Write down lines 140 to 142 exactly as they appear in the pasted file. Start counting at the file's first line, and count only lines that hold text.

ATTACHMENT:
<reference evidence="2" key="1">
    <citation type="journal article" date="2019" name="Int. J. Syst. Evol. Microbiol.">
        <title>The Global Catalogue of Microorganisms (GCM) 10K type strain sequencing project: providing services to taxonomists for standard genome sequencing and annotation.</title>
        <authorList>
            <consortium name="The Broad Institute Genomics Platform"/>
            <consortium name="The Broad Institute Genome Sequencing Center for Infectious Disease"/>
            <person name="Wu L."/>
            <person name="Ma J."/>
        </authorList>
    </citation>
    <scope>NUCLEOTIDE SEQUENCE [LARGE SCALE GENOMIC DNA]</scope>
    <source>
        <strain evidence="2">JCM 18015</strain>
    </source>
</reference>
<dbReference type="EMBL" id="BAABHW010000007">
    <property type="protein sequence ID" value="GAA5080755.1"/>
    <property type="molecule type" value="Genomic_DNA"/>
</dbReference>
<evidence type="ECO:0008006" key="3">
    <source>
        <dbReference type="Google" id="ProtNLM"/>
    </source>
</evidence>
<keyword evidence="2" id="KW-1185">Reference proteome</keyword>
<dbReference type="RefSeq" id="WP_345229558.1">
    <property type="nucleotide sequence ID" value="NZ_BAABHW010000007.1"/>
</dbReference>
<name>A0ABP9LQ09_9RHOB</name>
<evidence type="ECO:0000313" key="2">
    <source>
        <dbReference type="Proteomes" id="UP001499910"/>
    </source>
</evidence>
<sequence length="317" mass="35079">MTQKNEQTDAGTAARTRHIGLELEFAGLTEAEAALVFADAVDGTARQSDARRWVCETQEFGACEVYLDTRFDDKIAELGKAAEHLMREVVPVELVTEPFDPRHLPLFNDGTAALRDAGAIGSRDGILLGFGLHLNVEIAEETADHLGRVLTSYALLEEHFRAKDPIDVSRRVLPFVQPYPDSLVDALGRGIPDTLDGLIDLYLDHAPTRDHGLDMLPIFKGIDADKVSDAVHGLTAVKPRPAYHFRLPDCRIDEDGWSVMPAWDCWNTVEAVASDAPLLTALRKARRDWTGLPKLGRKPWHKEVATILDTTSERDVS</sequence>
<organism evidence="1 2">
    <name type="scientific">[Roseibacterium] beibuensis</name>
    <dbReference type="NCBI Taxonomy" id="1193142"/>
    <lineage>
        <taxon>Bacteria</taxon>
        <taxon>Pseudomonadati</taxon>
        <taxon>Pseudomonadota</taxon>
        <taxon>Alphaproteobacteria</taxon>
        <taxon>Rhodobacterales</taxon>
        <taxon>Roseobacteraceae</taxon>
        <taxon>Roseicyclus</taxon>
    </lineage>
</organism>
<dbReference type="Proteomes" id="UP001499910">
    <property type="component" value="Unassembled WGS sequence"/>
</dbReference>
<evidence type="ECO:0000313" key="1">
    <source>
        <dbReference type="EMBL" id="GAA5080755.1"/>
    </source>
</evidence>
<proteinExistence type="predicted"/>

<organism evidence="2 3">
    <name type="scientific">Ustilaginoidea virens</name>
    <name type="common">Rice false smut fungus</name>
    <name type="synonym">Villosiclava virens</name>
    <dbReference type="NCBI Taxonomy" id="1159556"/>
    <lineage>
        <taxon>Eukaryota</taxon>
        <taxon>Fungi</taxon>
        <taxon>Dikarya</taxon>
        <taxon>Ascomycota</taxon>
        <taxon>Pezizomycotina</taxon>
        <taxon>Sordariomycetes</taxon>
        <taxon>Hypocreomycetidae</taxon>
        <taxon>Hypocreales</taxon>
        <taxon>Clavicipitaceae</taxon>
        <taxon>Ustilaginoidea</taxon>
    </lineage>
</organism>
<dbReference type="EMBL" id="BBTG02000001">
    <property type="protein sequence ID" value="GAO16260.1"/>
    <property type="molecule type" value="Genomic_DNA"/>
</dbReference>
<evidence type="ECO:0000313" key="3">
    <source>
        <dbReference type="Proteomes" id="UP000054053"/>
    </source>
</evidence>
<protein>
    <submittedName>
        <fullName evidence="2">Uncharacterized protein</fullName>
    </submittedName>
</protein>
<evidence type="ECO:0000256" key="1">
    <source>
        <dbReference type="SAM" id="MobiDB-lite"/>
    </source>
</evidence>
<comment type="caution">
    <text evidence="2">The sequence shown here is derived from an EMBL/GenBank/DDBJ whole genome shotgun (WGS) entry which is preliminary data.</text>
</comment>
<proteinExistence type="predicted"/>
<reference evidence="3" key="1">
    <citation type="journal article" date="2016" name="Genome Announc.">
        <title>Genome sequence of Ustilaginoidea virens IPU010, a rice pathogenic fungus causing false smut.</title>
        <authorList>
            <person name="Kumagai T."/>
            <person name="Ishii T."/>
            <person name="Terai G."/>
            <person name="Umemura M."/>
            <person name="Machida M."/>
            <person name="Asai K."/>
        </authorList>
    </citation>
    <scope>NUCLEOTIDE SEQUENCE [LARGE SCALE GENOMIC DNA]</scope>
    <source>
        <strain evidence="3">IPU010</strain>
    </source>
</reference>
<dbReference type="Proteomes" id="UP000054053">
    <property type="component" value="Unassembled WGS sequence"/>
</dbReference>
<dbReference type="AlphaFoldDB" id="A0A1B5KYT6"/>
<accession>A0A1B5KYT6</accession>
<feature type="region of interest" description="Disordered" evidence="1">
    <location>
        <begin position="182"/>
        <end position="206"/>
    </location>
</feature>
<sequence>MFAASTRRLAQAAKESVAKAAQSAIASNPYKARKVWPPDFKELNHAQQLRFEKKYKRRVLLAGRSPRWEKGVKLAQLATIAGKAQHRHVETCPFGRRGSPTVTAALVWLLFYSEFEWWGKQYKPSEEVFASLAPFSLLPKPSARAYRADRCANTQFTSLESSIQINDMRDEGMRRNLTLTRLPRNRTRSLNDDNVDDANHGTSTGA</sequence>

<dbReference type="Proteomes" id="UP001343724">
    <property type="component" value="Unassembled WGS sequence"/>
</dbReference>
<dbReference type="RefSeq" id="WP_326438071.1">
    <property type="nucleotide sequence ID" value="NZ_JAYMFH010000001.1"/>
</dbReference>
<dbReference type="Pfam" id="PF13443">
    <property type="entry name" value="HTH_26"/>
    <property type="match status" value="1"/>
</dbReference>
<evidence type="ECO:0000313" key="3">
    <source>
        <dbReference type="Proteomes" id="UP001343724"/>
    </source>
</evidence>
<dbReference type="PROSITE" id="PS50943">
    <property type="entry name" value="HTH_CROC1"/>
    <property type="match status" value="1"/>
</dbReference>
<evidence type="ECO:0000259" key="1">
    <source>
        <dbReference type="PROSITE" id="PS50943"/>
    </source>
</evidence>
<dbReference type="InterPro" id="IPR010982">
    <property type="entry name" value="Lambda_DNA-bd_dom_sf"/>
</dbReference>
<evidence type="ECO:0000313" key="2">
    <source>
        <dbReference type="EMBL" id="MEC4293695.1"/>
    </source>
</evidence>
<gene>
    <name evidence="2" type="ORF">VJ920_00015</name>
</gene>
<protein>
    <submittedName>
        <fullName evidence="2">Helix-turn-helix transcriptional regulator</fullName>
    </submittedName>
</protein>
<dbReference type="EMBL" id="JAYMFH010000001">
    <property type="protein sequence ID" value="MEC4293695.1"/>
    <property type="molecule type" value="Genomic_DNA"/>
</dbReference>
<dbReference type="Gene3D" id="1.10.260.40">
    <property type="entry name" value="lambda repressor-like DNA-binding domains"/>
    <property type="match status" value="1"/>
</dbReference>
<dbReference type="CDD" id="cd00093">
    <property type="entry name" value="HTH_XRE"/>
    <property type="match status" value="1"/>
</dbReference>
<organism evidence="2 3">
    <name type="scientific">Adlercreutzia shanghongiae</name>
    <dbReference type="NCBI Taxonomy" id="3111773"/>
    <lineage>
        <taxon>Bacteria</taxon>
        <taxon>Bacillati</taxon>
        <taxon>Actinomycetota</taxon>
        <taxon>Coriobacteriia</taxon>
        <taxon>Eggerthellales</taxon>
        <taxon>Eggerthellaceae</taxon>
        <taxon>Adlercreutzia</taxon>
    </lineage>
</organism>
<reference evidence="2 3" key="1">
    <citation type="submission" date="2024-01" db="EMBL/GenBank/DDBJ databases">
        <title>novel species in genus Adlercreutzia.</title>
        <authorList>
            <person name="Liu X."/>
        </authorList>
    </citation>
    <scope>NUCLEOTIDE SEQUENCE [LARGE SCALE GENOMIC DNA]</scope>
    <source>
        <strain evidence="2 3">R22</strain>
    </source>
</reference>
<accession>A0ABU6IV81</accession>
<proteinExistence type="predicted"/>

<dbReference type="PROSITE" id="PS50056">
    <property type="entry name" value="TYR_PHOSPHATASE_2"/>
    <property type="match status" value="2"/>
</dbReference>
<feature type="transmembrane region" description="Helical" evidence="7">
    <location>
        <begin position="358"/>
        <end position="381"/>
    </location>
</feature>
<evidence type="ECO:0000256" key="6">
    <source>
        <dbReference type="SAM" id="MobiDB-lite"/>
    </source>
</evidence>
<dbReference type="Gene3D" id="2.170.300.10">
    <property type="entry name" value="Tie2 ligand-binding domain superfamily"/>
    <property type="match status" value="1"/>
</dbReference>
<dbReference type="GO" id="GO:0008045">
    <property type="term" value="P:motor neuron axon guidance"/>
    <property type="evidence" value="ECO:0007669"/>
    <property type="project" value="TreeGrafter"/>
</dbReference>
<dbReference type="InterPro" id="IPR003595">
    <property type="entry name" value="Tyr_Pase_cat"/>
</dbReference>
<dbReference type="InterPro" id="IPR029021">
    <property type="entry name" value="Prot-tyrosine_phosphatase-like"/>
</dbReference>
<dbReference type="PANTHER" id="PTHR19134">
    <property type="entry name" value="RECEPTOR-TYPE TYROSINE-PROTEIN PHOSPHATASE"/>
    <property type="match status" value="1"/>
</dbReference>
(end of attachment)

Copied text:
        <dbReference type="Proteomes" id="UP001343724"/>
    </source>
</evidence>